A could be anyone that young, and that is what makes him relocatable, no matter how old you are. Another thought that came to mind, is this seems like it's at base a pG 13 series, or with that in mind. X, and some of the others could have sworn at a few times, but they didn't.

Another thing that is touched on, but not fully explored is the potential of online communications and relationships, we do get to explore it a bit with the other traveler's in this book, but there is so much more that can be explored, and so many ways to make sure you stay in communication with people. As simple example is social media, which is explored, but if these traveler's really wanted to know how their presence effects the people they ride, they can just take note of their name, and information, and look them up, track them down, and talk to them. They could do this over and over again, if they really wanted to, and being different people, asking questions from different angles.

They could also keep things and records and stuff in secret places, or under different names, or anonymously.

If you want something bad enough, eventually you will find a way. It may not turn out how you imagine, and it might be harder and take longer than others, but I believe where there's a will, there is a way. (sometimes that means waiting around until technology catches up) But ya.

Almost goes without saying, but this is a great series for understanding LGBT people, especially trans, which is one of the main points, obviously.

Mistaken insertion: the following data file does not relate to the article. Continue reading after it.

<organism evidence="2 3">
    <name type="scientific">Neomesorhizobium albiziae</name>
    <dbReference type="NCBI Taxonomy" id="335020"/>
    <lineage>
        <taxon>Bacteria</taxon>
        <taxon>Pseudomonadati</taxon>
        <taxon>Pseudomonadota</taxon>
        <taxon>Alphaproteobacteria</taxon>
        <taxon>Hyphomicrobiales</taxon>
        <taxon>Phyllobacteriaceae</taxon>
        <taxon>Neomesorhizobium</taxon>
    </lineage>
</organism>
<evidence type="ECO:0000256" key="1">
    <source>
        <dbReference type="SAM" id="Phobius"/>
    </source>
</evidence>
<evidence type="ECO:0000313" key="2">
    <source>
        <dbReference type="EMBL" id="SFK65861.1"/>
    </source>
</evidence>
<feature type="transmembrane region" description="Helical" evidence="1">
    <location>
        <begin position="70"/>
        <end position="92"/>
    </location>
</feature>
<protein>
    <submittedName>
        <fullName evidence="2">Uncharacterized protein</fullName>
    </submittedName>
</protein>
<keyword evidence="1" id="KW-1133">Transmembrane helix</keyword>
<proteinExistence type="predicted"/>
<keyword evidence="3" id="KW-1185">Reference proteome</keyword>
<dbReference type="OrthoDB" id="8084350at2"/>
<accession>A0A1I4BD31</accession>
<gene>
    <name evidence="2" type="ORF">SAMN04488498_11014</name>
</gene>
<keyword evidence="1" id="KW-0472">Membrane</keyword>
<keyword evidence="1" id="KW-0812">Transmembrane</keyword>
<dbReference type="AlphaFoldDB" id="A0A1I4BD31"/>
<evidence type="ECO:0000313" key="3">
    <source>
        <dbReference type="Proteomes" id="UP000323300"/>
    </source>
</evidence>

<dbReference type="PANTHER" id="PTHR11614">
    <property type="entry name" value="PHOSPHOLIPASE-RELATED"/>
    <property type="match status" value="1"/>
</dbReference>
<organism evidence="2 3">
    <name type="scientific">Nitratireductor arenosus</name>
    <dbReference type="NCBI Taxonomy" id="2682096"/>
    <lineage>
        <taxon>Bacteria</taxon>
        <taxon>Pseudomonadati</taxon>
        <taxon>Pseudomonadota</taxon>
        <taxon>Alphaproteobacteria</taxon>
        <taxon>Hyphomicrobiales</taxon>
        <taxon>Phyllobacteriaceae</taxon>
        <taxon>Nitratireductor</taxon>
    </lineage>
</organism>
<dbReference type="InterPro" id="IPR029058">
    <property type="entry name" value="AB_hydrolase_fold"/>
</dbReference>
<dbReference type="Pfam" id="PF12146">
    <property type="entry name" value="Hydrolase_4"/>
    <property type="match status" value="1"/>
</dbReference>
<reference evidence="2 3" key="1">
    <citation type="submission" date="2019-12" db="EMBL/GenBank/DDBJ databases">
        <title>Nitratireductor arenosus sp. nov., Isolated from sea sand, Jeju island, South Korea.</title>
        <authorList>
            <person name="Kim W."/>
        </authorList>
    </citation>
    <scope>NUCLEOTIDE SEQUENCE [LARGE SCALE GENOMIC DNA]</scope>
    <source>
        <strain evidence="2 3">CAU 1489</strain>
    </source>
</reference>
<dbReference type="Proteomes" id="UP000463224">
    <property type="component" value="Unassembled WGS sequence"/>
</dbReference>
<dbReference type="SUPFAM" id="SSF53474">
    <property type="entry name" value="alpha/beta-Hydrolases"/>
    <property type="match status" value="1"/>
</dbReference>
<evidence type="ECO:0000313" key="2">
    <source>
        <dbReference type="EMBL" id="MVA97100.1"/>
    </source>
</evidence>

This is probably TLDR for most, so in short:
Love this series, good book, Great performance, slow story.
A is almost like a liberal ideal.
Hope we don't need to wait for years for the next installment
Hope we explore more of life's big questions, beyond just identity.
Great for LGBT+ perspectives.

1 of 1 people found this review helpful

  • Overall
    3 out of 5 stars
  • Performance
    4 out of 5 stars
  • Story
    3 out of 5 stars
  • whoa!
  • North Carolinaa
  • 10-27-18

It’s okay

I’m not sure where to begin, honestly. I enjoyed the first book quite a lot. I even liked Another Day, but for some reason this book didn’t feel “right” to me. I finished the book despite that. At the end, I was left feeling “that was it? That’s how it ends? This is the closure?”
Without giving away any spoilers, this book does dive a little more into the lives of people like “A”
But not enough to really care about. You get glimpses of random peoples lives inserted randomly into the narrative, and then it’s over. I found it to be a bit distracting sometimes. There’s like a 5 minute prayer from some random lady, and by the time it was over, I was just *over* it. I’m sure this was to show you certain aspects of the lives of people like A. Like what happens when _____ or they can actually ____ (not spoiling) but you’ll see. But I sometimes got the feeling that “A’s” story wasn’t focused on enough because of all these random clips. To me it felt like it was a Nathan story and Rhiannon story, sprinkled with
Some “A”
Overall, I guess it’s closure enough to the series. I was left feeling this was a final book. I still have questions... but enough answers were provided to wrap it up.

To sum it up:
It was good enough. That is how I feel.